After eight and against three pitchers, the Yanks had struck out 16 times — two-thirds of their outs were by strikeout! Even by current standards and a 3-1 lead, hideous.
And the Rays had already K’d nine times — 25 K’s after eight innings versus five pitchers. Nuts!
But that was ignored by studio numerologist Jack Curry, who presented a microcosmic, analytical treatise — replete with stat and percentage graphics — showing that Masahiro Tanaka’s splitter may be coming around.
In the end, the teams, against seven pitchers, totaled 16 hits and 29 strikeouts. But no big deal. Analytics are what counts.
Tuesday in Boston, the Red Sox led the Rockies, 3-2, after seven innings. Boston’s big-ticket starter, Chris Sale, among 21 outs, had 17 strikeouts!
Manager Alex Cora then pulled him, thrilling the Rockies, who won, 5-4, in 11. Totals: Ten pitchers allowed 15 hits, struck out 34!
Tuesday in D.C., Noah Syndergaard, with Todd Frazier on first, one out, hit a high infield pop, then just stood at the plate, watching. The ball was caught by shortstop Wilmer Difo. Noooo!
As Todd Zeille noted on SNY, this was a double disregard of Day 1 fundamentals. By not running, Syndergarrd was an easy double play — had Difo allowed the ball to drop. But as Zeile added, Difo ignored teammates calls to let it drop.
Big league baseball, folks!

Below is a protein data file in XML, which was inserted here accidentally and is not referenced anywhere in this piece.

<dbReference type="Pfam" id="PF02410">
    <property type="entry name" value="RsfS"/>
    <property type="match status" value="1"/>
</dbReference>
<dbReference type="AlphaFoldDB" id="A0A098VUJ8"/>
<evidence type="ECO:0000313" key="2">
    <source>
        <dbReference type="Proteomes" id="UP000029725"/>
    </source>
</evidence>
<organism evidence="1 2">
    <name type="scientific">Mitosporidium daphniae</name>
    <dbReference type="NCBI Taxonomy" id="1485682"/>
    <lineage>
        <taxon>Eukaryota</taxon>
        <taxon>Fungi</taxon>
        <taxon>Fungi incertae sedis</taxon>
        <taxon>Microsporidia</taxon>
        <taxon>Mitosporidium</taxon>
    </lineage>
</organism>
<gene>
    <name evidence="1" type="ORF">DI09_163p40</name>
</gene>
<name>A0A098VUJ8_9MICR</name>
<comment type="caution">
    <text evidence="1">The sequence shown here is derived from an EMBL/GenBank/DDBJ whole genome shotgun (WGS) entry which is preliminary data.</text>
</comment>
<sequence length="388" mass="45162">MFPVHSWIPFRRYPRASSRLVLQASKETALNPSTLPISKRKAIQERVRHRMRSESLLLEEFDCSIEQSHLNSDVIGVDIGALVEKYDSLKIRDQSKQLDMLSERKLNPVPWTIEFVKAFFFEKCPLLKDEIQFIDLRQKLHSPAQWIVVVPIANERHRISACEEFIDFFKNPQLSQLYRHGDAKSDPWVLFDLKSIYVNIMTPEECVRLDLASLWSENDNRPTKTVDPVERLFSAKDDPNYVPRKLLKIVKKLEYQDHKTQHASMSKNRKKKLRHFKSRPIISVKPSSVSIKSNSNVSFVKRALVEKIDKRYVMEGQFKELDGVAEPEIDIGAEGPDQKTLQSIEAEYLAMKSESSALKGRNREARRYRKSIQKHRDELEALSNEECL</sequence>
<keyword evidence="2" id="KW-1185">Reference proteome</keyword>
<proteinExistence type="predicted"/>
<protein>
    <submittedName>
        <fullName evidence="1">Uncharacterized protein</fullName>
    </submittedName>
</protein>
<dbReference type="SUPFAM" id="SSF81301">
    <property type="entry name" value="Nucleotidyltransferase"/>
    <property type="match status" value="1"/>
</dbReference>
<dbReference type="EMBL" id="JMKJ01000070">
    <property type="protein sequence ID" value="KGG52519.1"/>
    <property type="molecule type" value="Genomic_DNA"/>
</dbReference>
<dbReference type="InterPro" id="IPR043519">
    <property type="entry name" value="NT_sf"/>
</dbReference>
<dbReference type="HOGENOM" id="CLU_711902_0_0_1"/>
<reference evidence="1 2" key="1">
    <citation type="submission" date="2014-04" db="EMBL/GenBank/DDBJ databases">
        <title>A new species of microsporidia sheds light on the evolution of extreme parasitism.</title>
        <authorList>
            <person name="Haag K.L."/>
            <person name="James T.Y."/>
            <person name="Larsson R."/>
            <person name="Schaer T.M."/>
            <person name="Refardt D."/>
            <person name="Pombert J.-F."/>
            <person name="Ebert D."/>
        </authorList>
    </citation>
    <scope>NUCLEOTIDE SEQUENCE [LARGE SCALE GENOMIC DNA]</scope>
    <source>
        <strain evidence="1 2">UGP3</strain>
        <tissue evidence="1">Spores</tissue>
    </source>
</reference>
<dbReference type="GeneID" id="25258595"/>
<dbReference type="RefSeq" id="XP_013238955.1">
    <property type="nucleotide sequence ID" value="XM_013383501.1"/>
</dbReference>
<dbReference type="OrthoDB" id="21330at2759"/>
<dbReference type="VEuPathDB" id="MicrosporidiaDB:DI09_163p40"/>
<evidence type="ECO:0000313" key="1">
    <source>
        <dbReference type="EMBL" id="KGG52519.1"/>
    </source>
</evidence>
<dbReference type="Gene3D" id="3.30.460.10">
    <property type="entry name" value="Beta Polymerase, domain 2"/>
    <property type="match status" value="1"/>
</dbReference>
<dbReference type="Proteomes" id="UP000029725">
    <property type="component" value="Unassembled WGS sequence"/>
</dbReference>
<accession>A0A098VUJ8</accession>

Backwards, TV keeps taking us there. The sell, no matter how transparent, supersedes all.
Five minutes into its live PGA Championship coverage Thursday, TNT bolted for a Vegas casino and a lengthy sponsored report on the latest gambling odds on players.
Ten minutes after that, TNT cut to an insert promo, taped the night before, during which Ernie Johnson, Shaq O’Neal, Kenny Smith and Charles Barkley held a long, silly discussion on the PGA Championship and shilled for Friday night’s Raptors-Bucks telecast.
Two minutes later, it was back to Vegas for more sponsored gambling talk.
And all while live coverage of a major — Brooks Koepka was shooting -7 — by design, was hidden from view.
Analyze this: ESPN goes daft over NBA draft lottery
Not that we expected better, but ESPN did to the NBA draft lottery what 1-year-olds do to bowls of spaghetti and tomato sauce.
ESPN shipped in several busloads of NBA experts, many imagined, to analyze a lottery. How do you analyze a lottery? You don’t. They’re matters of chance. There’s nothing to analyze. May as well invest in the pre-owned lottery tickets business.
And not that we expected better, but ESPN’s Sunday night game, Brewers-Cubs, again was sacrificed to a theme — this one, “The Life And Times of Christian Yelich” as endlessly told to and by Alex Rodriguez.
Then there was the usual four-eyes-needed split-screen live half-coverage and the countless shots of the booth to remind us that we wouldn’t be watching if not for the presence of Matt Vasgersian, Jessica Mendoza and Rodriguez.
Public relations often are the art of faking sincerity.
On Mothers Day, MLB teams wore pink caps, jerseys, sleeves and shoes and swung pink bats.
Had just one of those conspicuously pink items been worn and then the tens of thousands of dollars spent on the rest been donated to say, breast cancer research, MLB could have added substance to style.